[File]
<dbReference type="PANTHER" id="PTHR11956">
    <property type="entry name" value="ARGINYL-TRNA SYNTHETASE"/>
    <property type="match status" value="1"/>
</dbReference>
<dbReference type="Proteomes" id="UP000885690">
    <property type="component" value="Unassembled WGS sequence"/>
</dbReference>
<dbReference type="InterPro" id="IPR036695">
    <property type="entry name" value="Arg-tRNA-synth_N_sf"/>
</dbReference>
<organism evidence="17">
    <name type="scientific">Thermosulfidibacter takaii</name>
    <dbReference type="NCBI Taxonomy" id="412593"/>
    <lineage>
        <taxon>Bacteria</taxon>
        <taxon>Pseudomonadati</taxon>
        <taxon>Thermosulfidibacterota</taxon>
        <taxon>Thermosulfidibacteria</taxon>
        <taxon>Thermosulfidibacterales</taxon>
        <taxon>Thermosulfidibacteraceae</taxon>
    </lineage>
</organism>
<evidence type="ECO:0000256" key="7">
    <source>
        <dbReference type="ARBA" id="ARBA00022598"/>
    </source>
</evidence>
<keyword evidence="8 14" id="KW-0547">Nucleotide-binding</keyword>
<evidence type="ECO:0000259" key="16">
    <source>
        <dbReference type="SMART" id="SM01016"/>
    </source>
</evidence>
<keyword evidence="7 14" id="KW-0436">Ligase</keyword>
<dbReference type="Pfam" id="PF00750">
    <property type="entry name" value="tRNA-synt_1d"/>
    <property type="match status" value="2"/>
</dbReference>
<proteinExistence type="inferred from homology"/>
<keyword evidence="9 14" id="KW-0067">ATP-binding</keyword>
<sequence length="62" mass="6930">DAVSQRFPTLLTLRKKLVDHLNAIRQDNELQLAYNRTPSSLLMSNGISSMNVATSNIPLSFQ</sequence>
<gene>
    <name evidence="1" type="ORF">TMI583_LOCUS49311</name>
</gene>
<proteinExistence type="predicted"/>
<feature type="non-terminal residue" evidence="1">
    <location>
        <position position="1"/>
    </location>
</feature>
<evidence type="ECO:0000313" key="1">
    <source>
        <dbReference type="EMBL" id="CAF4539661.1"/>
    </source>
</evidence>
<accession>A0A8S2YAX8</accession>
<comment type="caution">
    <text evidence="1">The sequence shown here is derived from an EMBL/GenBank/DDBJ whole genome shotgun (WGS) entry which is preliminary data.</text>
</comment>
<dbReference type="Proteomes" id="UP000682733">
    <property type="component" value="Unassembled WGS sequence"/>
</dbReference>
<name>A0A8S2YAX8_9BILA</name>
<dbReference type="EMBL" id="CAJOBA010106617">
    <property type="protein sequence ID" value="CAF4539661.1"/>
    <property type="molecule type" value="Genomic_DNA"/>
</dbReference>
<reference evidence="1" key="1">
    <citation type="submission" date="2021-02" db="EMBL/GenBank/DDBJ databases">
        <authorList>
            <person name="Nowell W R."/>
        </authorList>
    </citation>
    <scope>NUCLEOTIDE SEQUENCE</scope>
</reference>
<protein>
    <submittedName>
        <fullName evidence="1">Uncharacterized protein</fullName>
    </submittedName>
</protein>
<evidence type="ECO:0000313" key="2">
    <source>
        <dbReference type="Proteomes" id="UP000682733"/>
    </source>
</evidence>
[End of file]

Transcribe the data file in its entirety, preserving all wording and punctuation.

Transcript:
<dbReference type="PANTHER" id="PTHR11956">
    <property type="entry name" value="ARGINYL-TRNA SYNTHETASE"/>
    <property type="match status" value="1"/>
</dbReference>
<dbReference type="Proteomes" id="UP000885690">
    <property type="component" value="Unassembled WGS sequence"/>
</dbReference>
<dbReference type="InterPro" id="IPR036695">
    <property type="entry name" value="Arg-tRNA-synth_N_sf"/>
</dbReference>
<organism evidence="17">
    <name type="scientific">Thermosulfidibacter takaii</name>
    <dbReference type="NCBI Taxonomy" id="412593"/>
    <lineage>
        <taxon>Bacteria</taxon>
        <taxon>Pseudomonadati</taxon>
        <taxon>Thermosulfidibacterota</taxon>
        <taxon>Thermosulfidibacteria</taxon>
        <taxon>Thermosulfidibacterales</taxon>
        <taxon>Thermosulfidibacteraceae</taxon>
    </lineage>
</organism>
<evidence type="ECO:0000256" key="7">
    <source>
        <dbReference type="ARBA" id="ARBA00022598"/>
    </source>
</evidence>
<keyword evidence="8 14" id="KW-0547">Nucleotide-binding</keyword>
<evidence type="ECO:0000259" key="16">
    <source>
        <dbReference type="SMART" id="SM01016"/>
    </source>
</evidence>
<keyword evidence="7 14" id="KW-0436">Ligase</keyword>
<dbReference type="Pfam" id="PF00750">
    <property type="entry name" value="tRNA-synt_1d"/>
    <property type="match status" value="2"/>
</dbReference>
<proteinExistence type="inferred from homology"/>
<keyword evidence="9 14" id="KW-0067">ATP-binding</keyword>
<sequence length="62" mass="6930">DAVSQRFPTLLTLRKKLVDHLNAIRQDNELQLAYNRTPSSLLMSNGISSMNVATSNIPLSFQ</sequence>
<gene>
    <name evidence="1" type="ORF">TMI583_LOCUS49311</name>
</gene>
<proteinExistence type="predicted"/>
<feature type="non-terminal residue" evidence="1">
    <location>
        <position position="1"/>
    </location>
</feature>
<evidence type="ECO:0000313" key="1">
    <source>
        <dbReference type="EMBL" id="CAF4539661.1"/>
    </source>
</evidence>
<accession>A0A8S2YAX8</accession>
<comment type="caution">
    <text evidence="1">The sequence shown here is derived from an EMBL/GenBank/DDBJ whole genome shotgun (WGS) entry which is preliminary data.</text>
</comment>
<dbReference type="Proteomes" id="UP000682733">
    <property type="component" value="Unassembled WGS sequence"/>
</dbReference>
<name>A0A8S2YAX8_9BILA</name>
<dbReference type="EMBL" id="CAJOBA010106617">
    <property type="protein sequence ID" value="CAF4539661.1"/>
    <property type="molecule type" value="Genomic_DNA"/>
</dbReference>
<reference evidence="1" key="1">
    <citation type="submission" date="2021-02" db="EMBL/GenBank/DDBJ databases">
        <authorList>
            <person name="Nowell W R."/>
        </authorList>
    </citation>
    <scope>NUCLEOTIDE SEQUENCE</scope>
</reference>
<protein>
    <submittedName>
        <fullName evidence="1">Uncharacterized protein</fullName>
    </submittedName>
</protein>
<evidence type="ECO:0000313" key="2">
    <source>
        <dbReference type="Proteomes" id="UP000682733"/>
    </source>
</evidence>